Weekend trips this year are going to involve my three young sons and a few good campsites, and there will likely be more variety to my weekend Driftless Area stream time. Whatever it takes to keep it fun for my kids, that’s where I’m trying to aim. I want them to want to join me in trout country. I’m building relationships with them that I hope will grow into their love of the same places I love. If that takes campfires and marshmallows, lunches at the local burger joint, and a few hands of UNO at the campsite in the afternoon, I’m game.
Shep at Parfrey's Glen, 2009
I was recently called “the best parent when it comes to making things fun”. It was a compliment, but it was a statement made to temper criticism that followed. The criticism was that I acquiesce to my children when decisions about “what to do” have to be made. It’s not as if I let my children choose to do whatever they want to do whenever they want to do it. I’m not a wet noodle that bends to their every demand. But I’ll admit, I fall into the role of joining them as boys in the activities we share. I want my kids to like me, to want to invite me along when I’m an old man.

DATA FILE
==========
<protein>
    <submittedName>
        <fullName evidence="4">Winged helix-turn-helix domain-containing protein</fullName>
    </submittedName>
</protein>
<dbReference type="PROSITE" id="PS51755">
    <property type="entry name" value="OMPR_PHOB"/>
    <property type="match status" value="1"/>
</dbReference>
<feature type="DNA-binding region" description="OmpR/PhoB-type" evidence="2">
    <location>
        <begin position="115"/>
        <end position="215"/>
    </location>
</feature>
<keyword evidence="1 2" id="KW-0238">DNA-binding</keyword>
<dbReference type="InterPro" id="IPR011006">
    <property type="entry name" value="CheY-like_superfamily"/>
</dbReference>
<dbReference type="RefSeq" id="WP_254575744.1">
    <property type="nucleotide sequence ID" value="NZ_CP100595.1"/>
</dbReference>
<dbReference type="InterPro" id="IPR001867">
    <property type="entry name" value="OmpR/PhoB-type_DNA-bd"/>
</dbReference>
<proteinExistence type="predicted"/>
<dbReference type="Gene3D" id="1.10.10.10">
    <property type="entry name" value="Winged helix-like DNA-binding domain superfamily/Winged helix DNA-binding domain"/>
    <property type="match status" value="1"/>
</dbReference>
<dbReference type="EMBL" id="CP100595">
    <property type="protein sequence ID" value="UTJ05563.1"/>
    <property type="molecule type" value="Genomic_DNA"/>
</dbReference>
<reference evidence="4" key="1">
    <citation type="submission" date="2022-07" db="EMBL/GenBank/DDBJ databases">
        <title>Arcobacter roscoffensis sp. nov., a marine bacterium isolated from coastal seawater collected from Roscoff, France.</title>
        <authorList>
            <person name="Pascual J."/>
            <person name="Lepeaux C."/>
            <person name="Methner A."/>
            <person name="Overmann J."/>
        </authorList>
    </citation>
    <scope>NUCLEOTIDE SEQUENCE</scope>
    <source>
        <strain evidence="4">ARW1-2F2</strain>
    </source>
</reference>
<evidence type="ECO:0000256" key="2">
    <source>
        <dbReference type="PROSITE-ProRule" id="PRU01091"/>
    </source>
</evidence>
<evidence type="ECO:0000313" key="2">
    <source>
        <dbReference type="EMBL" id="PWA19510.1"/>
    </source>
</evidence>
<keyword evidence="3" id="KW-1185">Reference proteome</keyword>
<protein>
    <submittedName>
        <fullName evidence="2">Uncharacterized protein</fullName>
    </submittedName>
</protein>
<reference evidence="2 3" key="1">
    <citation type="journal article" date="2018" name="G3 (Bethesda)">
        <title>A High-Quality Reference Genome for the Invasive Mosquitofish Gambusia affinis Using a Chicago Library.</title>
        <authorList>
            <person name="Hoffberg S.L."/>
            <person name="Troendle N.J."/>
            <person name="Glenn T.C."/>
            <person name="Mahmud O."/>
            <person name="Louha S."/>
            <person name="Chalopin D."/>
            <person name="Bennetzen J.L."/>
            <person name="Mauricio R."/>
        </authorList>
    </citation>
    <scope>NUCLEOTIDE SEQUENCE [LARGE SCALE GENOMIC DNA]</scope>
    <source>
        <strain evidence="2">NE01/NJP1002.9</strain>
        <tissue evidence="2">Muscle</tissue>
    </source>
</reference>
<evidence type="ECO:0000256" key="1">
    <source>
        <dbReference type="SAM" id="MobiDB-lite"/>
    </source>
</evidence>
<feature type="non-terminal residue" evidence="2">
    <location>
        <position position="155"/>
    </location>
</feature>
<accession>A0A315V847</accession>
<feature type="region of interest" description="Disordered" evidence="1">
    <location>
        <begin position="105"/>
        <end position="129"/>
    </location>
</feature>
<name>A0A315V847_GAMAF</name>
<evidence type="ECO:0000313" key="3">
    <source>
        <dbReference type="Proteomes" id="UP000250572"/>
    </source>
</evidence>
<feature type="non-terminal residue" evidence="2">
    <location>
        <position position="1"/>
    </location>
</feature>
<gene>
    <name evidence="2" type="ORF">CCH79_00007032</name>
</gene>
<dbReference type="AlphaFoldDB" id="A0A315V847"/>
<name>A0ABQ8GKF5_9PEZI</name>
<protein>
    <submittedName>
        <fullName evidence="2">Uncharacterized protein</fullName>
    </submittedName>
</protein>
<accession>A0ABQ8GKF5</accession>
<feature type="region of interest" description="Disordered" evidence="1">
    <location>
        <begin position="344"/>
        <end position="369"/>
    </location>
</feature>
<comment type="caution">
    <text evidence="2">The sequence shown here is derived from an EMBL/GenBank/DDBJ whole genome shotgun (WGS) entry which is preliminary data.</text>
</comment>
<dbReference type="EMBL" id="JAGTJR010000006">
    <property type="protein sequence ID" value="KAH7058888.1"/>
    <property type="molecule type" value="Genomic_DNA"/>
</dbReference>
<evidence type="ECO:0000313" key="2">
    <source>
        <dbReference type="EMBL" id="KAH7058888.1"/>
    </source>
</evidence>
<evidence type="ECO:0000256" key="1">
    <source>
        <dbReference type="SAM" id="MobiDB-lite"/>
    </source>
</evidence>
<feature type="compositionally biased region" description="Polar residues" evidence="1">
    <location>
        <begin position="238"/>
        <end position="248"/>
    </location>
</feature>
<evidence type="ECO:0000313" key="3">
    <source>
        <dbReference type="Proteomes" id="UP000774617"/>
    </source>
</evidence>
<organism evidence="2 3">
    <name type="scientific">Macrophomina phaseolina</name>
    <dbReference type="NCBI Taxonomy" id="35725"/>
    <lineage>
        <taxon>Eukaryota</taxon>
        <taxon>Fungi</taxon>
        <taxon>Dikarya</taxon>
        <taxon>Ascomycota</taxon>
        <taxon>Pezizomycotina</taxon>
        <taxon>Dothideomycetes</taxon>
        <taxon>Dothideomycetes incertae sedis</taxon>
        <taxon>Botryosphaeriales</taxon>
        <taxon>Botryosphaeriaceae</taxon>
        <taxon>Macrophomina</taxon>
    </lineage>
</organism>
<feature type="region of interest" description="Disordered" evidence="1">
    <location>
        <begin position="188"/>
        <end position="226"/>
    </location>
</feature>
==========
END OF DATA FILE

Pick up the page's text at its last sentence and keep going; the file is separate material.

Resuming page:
Childhood is not only about “Protestant-Work-Ethic” character building via depravity and rigid time management. It is just as important, perhaps more important, for children to understand what they have to fall back on when they need some reprieve from the trying times that come from all directions in a person’s life.
Let's dig a hole in the backyard! (Madison, WI)
When I think back to my boyhood I don’t remember with fondness those things that adults had me do to “prepare me” for the real world. I remember spending time with my mom, dad, and sister, or my neighborhood buddies, doing things out in nature or around the neighborhood, exploring unfamiliar places, revisiting familiar ones. I remember my dad waking up on Saturday morning just in time to watch Looney Tunes with me and my sister, and I thought it was so cool that he took an interest in something I really liked! And I also remember the excitement of being invited to partake in activities that my parents liked too.
My dad, The Man. (Cedarburg, WI, 2011)
My dad had plenty of “advice” for me that I didn’t appreciate and still don’t take any stock in. However, he’s been more than open to trying things I’ve discovered on my own so that he can share experiences with me. That’s the approach I’m trying to take with my sons. Show them things I like. Try things that they like. Meet in the middle. Skip out on responsibilities once in a while for the sake of freedom and fun, to feel like you’ve got some say in your life. Not all the time, but rules can and should be bent once in a while. Like that time in 8th grade my parents took my sister and me out of school for a whole week to go skiing in Montana. There’s one I’ll never forget.